India struggling to free pharma industry from dependence on Chinese APIs

India is dependent on China for APIs
While government incentives seek to boost domestic production of APIs, challenges like cost competition and infrastructure persist.

The Indian pharmaceutical industry, a global leader in generic medicines, has long been struggling to break free from its dependence on China for active pharmaceutical ingredients. Despite being the third-largest producer of pharmaceutical products by volume, India’s reliance on China for essential raw materials has raised concerns, especially in the context of recent geopolitical tensions and the COVID-19 pandemic. The government has announced several schemes to reduce its industry’s dependence on Chinese APIs.

India’s dependence on China for APIs is substantial. In 2023-24, China accounted for 43.45% of India’s pharmaceutical imports, amounting to $3.6 billion. This reliance is not limited to APIs but extends to key starting materials (KSMs), chemicals, and solvents. The data from the Pharmaceutical Exports Promotion Council (Pharmexcil) shows a steady increase in the import of bulk drugs, with imports in the first two months of 2024-25 growing by 13.06% compared with the previous year.

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APIs – price dynamics

A significant factor driving continued imports of APIs from China is the price advantage. API prices have seen a marked decline recently, with paracetamol API prices dropping from Rs 900 per kg during the pandemic to Rs 250 per kg now. Similar trends are observed in other APIs, such as meropenem, where prices have fallen significantly. This price advantage makes Chinese APIs an attractive option for Indian pharmaceutical companies, leading to increased imports when prices are low.

The Union government launched the Production Linked Incentive (PLI) scheme in February 202API 1, looking to bolster domestic production of APIs and KSMs. With an outlay of Rs 15,000 crore for 2020-2029, the scheme has seen significant investments and has started to yield results. By December 2023, Rs 3,586 crore had been invested under the PLI scheme for bulk drugs, with cumulative sales of Rs 844 crore for domestically produced bulk drugs.

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However, the PLI scheme has its limitations. Despite the government’s efforts, imports from China have continued to grow. The scheme’s impact is gradual, and the initial investments and production increases have not been sufficient to drastically reduce imports. The Indian pharmaceutical industry still faces challenges in achieving self-reliance, particularly in the face of China’s established supply chain advantages.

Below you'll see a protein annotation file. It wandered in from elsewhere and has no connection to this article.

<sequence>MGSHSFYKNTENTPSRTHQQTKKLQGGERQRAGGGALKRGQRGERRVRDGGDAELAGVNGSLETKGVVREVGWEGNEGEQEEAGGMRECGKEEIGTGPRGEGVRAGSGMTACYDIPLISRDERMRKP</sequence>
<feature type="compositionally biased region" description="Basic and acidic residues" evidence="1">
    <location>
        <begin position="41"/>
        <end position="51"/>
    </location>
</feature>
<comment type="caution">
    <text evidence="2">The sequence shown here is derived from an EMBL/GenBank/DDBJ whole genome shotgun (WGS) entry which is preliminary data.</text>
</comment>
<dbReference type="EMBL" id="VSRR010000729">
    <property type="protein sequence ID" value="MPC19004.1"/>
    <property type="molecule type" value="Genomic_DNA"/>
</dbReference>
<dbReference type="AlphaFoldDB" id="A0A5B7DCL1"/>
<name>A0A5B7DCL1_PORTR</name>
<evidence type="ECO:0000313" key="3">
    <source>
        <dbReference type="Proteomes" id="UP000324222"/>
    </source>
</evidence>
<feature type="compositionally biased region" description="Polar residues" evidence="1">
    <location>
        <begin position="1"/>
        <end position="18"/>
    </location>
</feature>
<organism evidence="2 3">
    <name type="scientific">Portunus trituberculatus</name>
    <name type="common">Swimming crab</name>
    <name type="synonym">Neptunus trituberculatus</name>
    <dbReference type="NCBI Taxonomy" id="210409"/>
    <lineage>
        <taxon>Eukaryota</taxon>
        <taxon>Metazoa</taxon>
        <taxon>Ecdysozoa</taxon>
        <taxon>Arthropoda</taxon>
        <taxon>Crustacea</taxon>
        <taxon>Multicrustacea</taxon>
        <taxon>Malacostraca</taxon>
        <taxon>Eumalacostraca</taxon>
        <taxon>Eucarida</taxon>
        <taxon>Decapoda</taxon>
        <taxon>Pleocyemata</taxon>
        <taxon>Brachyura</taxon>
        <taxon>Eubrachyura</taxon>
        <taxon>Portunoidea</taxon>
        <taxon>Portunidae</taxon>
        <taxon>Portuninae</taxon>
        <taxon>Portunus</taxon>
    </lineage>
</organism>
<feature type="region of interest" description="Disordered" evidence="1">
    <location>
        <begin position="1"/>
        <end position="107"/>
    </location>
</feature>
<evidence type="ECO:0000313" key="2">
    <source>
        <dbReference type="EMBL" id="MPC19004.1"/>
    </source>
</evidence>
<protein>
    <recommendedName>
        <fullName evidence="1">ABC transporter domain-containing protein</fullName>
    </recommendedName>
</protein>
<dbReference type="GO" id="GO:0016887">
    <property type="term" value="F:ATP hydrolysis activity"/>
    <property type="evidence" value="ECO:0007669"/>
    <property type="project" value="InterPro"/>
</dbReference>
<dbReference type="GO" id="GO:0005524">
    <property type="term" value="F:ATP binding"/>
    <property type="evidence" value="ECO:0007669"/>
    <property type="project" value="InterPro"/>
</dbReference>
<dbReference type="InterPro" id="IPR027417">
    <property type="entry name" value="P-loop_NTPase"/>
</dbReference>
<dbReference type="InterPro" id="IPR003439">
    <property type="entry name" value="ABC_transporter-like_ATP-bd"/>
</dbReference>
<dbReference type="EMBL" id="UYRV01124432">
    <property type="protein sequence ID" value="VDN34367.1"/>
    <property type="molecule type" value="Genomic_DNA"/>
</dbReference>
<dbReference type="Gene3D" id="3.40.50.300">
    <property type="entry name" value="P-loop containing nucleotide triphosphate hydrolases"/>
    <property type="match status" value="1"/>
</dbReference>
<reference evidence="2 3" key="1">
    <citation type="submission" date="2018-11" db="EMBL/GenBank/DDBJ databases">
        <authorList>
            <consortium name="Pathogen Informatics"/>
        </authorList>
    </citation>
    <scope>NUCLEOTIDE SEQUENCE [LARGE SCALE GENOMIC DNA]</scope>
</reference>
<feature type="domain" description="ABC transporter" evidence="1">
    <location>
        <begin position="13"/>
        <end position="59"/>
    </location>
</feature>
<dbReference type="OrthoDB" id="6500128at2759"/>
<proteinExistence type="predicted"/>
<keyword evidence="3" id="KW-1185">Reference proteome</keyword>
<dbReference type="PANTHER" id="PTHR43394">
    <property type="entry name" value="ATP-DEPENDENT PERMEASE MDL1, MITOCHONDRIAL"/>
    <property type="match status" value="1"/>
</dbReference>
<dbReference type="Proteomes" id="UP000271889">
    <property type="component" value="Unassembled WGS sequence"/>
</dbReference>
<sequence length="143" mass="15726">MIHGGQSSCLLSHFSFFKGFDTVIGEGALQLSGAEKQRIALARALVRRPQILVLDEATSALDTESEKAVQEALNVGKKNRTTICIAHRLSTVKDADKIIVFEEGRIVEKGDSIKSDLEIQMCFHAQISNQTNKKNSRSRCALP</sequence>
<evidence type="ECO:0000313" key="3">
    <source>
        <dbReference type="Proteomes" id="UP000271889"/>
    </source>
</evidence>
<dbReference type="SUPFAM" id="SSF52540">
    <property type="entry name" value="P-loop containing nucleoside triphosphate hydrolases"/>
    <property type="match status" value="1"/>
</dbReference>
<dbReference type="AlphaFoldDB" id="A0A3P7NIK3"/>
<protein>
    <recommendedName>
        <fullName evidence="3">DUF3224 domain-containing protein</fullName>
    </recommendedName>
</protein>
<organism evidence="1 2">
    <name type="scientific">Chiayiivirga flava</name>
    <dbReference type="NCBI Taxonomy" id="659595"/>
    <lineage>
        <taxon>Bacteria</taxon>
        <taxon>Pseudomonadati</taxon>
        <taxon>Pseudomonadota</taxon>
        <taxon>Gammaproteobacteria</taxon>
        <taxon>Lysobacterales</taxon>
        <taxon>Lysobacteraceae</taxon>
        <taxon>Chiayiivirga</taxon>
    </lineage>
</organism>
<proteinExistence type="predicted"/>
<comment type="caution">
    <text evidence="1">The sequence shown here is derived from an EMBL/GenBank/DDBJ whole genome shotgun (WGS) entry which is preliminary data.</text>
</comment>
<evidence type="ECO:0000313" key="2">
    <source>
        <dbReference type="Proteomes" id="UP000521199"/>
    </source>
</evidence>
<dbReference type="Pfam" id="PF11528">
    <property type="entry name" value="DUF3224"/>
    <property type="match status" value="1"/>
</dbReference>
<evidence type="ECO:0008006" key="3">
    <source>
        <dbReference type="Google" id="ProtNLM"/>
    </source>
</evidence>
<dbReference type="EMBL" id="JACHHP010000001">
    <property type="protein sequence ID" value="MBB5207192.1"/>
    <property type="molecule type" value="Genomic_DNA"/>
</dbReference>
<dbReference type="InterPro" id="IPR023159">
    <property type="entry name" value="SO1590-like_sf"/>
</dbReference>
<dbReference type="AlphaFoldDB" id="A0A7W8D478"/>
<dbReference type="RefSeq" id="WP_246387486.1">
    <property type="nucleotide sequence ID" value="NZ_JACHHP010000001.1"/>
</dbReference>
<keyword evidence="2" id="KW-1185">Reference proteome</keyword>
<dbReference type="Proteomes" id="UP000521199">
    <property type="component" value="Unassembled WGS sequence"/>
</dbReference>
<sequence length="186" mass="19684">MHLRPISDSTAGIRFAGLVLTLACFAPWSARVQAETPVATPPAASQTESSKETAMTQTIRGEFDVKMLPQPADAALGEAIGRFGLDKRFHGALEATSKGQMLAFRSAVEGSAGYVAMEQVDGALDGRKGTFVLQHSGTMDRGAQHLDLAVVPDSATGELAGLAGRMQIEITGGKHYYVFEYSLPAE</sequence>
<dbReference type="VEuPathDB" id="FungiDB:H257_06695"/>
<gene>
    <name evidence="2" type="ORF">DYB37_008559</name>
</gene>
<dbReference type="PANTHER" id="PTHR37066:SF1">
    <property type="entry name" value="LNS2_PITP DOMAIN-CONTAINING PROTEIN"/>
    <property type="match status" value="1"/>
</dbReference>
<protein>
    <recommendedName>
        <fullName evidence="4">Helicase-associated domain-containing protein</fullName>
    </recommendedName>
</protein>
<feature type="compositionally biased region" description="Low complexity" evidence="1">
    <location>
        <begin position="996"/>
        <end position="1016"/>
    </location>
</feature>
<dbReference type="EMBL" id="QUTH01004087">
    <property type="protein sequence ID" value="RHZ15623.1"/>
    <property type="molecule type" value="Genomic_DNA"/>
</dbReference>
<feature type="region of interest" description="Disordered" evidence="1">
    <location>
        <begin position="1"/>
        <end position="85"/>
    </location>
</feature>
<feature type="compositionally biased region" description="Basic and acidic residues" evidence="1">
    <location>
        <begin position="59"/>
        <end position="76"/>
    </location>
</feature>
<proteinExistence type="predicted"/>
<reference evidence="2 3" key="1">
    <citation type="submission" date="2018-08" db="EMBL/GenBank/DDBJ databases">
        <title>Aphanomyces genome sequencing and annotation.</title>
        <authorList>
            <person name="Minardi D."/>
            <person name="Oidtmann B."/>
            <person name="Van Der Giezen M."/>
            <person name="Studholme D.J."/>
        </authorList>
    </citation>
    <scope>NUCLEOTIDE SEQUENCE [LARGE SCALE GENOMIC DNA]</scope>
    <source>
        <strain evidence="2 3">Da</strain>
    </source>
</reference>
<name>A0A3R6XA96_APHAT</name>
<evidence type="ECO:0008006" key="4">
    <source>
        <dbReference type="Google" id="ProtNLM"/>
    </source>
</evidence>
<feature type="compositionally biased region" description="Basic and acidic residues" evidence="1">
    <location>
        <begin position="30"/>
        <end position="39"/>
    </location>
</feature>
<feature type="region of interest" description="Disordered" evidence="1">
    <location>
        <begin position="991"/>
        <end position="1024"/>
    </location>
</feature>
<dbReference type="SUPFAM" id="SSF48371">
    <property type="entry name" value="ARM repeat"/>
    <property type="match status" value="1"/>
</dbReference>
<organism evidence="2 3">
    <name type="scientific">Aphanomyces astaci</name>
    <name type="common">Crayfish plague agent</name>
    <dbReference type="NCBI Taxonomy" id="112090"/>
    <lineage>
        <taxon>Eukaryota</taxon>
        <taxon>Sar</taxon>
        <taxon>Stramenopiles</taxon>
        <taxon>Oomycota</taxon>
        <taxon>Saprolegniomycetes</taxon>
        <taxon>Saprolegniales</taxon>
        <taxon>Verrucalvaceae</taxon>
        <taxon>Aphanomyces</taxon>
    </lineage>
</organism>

Reducing dependency on Chinese APIs is fraught with challenges. The Indian pharmaceutical industry, despite its strengths, faces several obstacles. Chinese suppliers have a significant cost advantage due to economies of scale, established supply chains, and lower production costs. Competing with these prices while maintaining quality and regulatory compliance is challenging for Indian manufacturers. Building the necessary capacity and infrastructure for large-scale API production requires substantial investment and time. The PLI scheme, while a step in the right direction, needs to be scaled up to meet the industry’s demands.

The production of APIs and KSMs involves advanced technological processes and skilled labour. Bridging this gap requires not only investments in technology but also in training and development of the workforce. The global pharmaceutical market is highly interconnected. Any move to decouple from Chinese APIs could disrupt supply chains and lead to higher drug prices, affecting both domestic and international markets.

To effectively reduce its dependence on China for APIs, India needs a multi-pronged strategy. The government should consider expanding the scope of the PLI schemes to cover the entire pharmaceutical supply chain, including basic chemicals. This would provide a more comprehensive support structure for the industry. Collaboration between the government and private sector can drive innovation and investment in API production. Joint ventures and partnerships can help pool resources and expertise.

Increased focus on research and development can lead to the development of new processes and technologies that reduce production costs and improve efficiency. Investing in R&D will also help in creating a skilled workforce adept in advanced pharmaceutical manufacturing. India should diversify its import sources to reduce the risk of over-reliance on any single country. This involves building trade relationships with other countries and exploring alternative suppliers. Rather than viewing China purely as a competitor, India can explore collaborative efforts that benefit both countries. Joint ventures and technology exchanges can create a more resilient and mutually beneficial pharmaceutical supply chain.

Ending dependence on China for APIs is a complex but achievable goal for the Indian pharmaceutical industry. While the journey is fraught with challenges, strategic initiatives, policy support, and international collaboration can pave the way for a more self-reliant and robust pharmaceutical sector in India. The PLI schemes have set the foundation, but sustained efforts and a holistic approach are necessary to build a resilient and self-sufficient industry.